Sunday, 31 August 2008

Apple to quietly launch new Macbook Pro via website, rather than press event?

Ars Technica cites “grapevine” sources claiming that Macbook and iMac updates may not be launched via a big press event. This seems very plausible to Mac Predictions. After all, when Apple launched the first Intel Macbooks, which introduced a brand new enclosure, glossy screens and a built-in iSight camera, this was done with minimal fanfare and a simple press release in May 2006. It’s quite plausible that the new Macbook Pro will get a similar low-key launch, with Phil Shiller taking a few press enquires by telephone, and not much more. Dare we trot out that old Mac Rumors forum classic “new Macbook Pros on Tuesday”?

Update x2: Since the Hurricane Gustav crisis seems to be over, Apple will presumably be able to proceed with any PR activities as planned.

Apple music event invitation this week

This week looks likely to see the release of Apple’s customary cryptic media invite to their annual music special event. Whilst the company has never told us to expect these events on an annual basis, expect them we do. After all - it’s a pattern that has been established over the past four years. In early Fall, Apple invites the press over to their campus - or some place nice in San Francisco, to usher in the new season’s iPod offering. And why would it be any different this year? After all, the iPod lineups is starting to show its age again, and it needs a spruce-up as we approach the holiday buying season.

In order to get an idea of what to expect - let’s review the last few such invites. Each has been a formatted HTML e-mail with the customary, oddly shaped JPEG with rounded corners at the top, and squared corners at the bottom. Why they do this, I don’t know, since the intended audience is surely us great unwashed crowd of bloggers and forum posters, rather than the actual recipients of the e-mail. A nice PDF or a web page would surely be a better option. But hey...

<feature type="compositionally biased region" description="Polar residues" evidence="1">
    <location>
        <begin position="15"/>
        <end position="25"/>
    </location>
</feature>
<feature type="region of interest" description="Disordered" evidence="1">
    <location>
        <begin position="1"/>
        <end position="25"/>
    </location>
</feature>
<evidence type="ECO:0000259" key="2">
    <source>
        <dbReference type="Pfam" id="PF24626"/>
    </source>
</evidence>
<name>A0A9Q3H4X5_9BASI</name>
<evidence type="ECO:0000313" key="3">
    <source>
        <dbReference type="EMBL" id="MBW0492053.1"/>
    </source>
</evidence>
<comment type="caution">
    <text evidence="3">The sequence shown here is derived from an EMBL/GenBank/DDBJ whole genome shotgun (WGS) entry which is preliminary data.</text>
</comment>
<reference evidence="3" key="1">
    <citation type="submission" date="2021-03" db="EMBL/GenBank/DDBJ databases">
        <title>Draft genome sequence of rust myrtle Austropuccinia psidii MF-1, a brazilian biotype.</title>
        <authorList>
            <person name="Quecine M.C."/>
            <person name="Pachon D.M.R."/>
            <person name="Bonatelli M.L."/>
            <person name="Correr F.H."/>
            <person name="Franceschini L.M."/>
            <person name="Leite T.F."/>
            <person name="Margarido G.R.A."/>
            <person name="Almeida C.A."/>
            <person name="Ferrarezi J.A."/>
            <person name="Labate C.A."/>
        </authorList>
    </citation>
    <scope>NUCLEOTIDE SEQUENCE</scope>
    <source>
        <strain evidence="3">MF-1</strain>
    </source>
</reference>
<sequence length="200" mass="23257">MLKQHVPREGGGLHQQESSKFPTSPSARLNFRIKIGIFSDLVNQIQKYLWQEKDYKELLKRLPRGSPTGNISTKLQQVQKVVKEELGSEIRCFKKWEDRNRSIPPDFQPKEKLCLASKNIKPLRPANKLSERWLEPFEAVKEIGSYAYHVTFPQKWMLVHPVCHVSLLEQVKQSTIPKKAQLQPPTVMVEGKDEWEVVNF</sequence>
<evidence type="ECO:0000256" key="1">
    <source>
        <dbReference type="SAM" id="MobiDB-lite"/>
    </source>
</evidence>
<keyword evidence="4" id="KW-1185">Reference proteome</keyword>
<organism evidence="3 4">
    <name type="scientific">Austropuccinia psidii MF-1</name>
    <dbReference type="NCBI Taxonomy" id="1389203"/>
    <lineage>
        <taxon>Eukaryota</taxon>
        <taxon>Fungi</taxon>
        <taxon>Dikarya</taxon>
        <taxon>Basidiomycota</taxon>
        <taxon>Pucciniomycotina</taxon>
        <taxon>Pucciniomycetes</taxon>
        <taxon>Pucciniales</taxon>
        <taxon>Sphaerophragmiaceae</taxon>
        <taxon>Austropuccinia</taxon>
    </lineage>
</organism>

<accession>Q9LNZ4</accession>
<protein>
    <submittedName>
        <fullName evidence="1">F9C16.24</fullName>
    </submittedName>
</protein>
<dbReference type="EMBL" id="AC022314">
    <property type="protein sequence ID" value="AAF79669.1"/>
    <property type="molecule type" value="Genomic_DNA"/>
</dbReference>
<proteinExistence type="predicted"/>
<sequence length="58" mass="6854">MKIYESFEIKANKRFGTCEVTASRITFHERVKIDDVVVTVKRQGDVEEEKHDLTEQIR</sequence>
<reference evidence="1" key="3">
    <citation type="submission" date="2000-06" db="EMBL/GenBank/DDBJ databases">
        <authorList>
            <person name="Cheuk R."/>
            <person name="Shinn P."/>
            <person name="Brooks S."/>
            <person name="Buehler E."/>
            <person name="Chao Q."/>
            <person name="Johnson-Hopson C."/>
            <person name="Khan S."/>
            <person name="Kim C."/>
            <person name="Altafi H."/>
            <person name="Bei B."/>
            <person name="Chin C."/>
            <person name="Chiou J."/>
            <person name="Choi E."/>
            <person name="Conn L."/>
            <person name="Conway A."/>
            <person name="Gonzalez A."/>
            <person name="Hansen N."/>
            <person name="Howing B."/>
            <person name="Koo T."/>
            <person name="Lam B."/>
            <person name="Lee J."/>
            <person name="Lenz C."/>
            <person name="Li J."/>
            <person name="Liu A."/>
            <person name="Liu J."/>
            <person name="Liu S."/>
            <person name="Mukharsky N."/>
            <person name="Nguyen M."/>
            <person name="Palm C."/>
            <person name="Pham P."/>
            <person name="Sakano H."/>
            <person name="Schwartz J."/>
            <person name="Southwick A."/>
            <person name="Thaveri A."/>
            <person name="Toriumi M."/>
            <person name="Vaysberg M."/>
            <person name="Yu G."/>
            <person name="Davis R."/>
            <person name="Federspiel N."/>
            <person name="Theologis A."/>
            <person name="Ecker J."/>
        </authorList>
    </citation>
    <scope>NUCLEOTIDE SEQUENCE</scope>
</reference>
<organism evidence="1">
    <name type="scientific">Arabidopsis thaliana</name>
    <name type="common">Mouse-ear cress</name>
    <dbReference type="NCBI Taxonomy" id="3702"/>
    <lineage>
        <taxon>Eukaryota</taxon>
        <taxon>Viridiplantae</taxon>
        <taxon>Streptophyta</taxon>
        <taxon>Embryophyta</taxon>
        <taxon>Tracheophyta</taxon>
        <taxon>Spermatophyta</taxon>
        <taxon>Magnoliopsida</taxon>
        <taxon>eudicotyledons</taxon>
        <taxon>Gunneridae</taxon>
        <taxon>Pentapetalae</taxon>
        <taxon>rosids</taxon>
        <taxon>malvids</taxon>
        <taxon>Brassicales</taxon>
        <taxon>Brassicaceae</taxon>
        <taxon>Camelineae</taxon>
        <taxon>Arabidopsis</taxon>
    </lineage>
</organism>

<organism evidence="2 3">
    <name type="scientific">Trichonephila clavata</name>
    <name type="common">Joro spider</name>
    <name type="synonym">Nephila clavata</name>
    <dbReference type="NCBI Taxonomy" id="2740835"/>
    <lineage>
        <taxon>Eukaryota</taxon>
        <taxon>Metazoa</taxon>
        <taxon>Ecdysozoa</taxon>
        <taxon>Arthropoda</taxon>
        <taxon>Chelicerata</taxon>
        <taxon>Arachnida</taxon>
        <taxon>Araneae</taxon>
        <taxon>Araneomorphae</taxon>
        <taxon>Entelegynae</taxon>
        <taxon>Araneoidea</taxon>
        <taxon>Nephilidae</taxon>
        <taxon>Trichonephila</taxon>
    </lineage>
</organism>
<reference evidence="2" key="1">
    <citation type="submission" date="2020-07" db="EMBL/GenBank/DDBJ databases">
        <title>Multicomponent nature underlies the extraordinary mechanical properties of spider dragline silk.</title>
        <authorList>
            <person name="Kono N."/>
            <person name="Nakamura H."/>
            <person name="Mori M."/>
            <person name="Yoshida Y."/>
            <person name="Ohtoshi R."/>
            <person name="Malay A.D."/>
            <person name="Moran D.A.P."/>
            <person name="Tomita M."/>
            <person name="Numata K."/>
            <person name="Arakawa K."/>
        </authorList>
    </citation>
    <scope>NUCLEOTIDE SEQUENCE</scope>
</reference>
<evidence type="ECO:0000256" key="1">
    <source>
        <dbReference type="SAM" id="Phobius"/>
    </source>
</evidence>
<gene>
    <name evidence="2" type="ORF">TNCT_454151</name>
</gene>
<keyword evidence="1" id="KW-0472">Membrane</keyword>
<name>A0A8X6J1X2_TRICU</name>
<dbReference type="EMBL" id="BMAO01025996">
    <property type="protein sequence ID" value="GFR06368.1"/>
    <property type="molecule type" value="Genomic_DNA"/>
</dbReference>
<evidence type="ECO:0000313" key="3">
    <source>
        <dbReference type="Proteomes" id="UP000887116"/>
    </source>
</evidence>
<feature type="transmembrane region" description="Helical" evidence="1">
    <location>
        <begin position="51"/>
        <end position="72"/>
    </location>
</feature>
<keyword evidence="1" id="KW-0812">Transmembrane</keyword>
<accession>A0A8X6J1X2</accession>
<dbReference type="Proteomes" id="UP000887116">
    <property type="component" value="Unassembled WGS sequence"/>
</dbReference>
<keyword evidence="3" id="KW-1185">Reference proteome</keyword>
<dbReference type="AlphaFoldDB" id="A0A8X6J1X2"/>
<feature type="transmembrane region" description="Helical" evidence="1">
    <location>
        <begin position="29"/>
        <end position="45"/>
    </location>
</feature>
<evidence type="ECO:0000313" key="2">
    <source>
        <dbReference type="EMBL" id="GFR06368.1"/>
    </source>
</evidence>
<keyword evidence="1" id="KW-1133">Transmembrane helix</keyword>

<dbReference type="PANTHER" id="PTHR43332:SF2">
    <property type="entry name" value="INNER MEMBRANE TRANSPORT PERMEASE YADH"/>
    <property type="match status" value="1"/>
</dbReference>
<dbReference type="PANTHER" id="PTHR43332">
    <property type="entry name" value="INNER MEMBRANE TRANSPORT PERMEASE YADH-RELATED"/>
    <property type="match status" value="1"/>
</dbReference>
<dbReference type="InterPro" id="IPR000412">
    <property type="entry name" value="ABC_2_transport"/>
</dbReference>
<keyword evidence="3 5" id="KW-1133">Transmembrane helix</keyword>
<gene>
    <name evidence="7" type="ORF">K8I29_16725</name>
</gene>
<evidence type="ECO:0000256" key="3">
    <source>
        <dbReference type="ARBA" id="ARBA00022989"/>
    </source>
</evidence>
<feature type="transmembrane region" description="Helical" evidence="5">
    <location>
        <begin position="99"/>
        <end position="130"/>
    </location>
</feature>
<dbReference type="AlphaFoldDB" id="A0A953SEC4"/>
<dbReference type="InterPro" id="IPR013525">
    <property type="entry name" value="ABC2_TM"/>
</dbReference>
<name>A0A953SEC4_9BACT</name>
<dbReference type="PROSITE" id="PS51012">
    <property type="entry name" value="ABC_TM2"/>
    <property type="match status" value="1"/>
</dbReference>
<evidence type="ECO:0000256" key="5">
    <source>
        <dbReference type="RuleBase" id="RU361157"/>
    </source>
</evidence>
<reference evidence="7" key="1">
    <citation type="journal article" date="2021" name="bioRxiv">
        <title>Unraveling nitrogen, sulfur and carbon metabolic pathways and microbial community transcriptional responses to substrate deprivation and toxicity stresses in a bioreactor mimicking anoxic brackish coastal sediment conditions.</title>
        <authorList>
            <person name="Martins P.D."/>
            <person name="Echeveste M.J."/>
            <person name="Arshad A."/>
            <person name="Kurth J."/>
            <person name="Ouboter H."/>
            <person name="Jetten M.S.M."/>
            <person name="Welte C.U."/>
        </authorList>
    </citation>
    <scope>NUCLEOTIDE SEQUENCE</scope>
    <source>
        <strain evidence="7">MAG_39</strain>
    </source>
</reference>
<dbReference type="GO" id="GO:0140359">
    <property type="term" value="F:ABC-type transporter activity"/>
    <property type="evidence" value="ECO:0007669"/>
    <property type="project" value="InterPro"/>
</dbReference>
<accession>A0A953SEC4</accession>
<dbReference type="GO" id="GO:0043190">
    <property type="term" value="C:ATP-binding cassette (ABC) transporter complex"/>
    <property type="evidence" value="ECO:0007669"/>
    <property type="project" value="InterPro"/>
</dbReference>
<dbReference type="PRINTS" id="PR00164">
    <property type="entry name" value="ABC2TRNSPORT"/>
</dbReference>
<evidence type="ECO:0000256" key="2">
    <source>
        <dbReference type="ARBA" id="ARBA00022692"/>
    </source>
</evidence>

Each invite features a cryptic headline and a teaser image - as follows:

September 5, 2007
Headline: “The beat goes on.”
Image: iPod dancer ad
Products: color shuffles, video nano, iPod classic, iPod touch

September 9, 2006
Headline: “It’s Showtime”
Image: Searchlights
Products: 2nd gen nano, iPod games, 2nd gen shuffle, Movie downloads

October 13, 2005
Headline: “One more thing”
Image: Theater curtains
Products: Front Row, Video iPod, Video Downloads

October 26, 2004
Headline: “Steve Jobs, Bono and The Edge invite you to attend a special event”
Image: Apple logo on grey background
Products: iPod photo, U2 iPod, bizarre “they’re digging in the wrong place” rejection of video

Of note from the list above - the event occurs around the same time every year, but it has been moving earlier each year. Since the invites usually go out a week before the actual event, this year looks likely to breaking that trend, but it is still probable that the event will be in early September, giving Apple sufficient time to ramp up for the holidays. That means invites must go out this week.

The second thing to note is that the events tend to have a theme. 2004 was photos and U2, 2005 was video, 2006 was movie downloads and 2007 was... OK, well 2007 was just cool new iPods.

There are several possible themes for this year:
  • Greater affordability
  • Touch technology across the range
  • All Flash lineup (abandoning hard drive in classic iPod)
  • Rental - fill your iPod with music
  • Sharing - share you music wirelessly (like Zune!!)
These last two points would be evidence of Apple flip-flopping like a presidential candidate. But Steve’s been known to make u-turns in the past. Most famously, he argued that competitors introducing video to their MP3 players were “digging in the wrong place,” a year before Apple did exactly the same thing themselves. Steve also criticized PC manufacturers who made all-in-one LCD computers with the motherboard hidden vertically behind the screen two years before Apple launched an iMac with precisely the same design.

In every case, when Apple makes such a u-turn, the rationale is something like this:

“Our competitors have tried to do something like this before, but we don’t think they got it right. We didn’t want to launch this until we knew we’d cracked it, and now I think you’ll agree, this is something really special.”

I can’t wait to hear Apple-haters railing with frustration when Steve says this about their new music rental service. The sad thing is, it’ll be almost true, since music rental on an iPod is a much stronger proposition than music rental on any other device. Especially with the iPod's tight integration with iTunes.